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The entrancing new novel by the author of the international bestsellers Mr Rosenblum's List and The Novel in the Viola.
Natasha Solomons is the author of the internationally bestselling Mr Rosenblum's List, The Novel in the Viola, which was chosen for the Richard & Judy Book Club, and The Gallery of Vanished Husbands. Natasha lives in Dorset with her son and her husband with whom she also writes screenplays. Her novels have been translated into 17 languages.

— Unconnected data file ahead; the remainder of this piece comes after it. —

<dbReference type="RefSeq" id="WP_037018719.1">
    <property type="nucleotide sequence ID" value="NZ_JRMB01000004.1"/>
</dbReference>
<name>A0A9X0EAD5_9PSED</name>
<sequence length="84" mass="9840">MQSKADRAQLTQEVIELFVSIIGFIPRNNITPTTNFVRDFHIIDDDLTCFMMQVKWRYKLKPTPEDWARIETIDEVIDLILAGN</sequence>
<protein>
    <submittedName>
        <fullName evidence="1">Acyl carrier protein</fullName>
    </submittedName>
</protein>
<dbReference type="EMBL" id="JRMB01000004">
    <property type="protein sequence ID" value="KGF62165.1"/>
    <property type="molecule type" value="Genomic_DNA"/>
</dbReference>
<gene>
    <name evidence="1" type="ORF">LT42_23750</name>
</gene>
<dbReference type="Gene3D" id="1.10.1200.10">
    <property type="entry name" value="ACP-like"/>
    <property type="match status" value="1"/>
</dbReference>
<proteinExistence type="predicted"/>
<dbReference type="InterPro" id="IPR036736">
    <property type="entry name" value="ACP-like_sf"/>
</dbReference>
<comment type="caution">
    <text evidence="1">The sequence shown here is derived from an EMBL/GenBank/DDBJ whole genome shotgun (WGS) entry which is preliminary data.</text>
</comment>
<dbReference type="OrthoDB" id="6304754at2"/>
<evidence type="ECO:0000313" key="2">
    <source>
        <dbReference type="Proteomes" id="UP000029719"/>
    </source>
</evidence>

Solomons creates in Juliet a detailed character portrait of a woman who exhibits strength and poise under less than ideal conditions. Each chapter tells the story of one of Juliet's paintings and of important events in her life, and readers will respond to the realistic and beautifully flawed characteristics assigned to her. * Library Journal * The loose and liberated art world of the 1960s in the setting for The Gallery of Vanished Husbands, a charming tale by Natasha Solomons. After having her portrait painted, a newly abandoned wife breaks free from her uptight upbringing to find a new love and life. * Good Housekeeping * A luminous book - passionate, rich and touching. * Sainsburys Magazine * This brilliant novel is infused with empathy and humour. I adored it. * Irish Examiner * Natasha Solomons typically binds her themes with her gift as a storyteller. Many times I had to stop and gasp for air at some incredible revelation. But mostly this is a portrait of a woman. Solomons doesn't tell us Juliet is beautiful, but you know she is from the way her head and heart behave and the way the men in her orbit adore her. * Sydney Morning Herald * The Gallery of Vanished Husbands is a colourful and captivating tale of a woman shedding her skin. * Stylist * This charming, mesmerising story is ultimately about the triumph of the human spirit, not the caging of it . . . Solomons has created a warm, luscious read that brims with passion and skilfully evokes a bygone era when only married women could be prescribed the Pill, when the sexual revolution was just beginning and when children were cheerfully given cherry brandy as a "sleeping draught". It is a beautifully written tale about a woman who was left socially dead but rose again by seizing life. * The Times * Captivates you with its charm, quirkiness and old-fashioned storytelling * Daily Mail *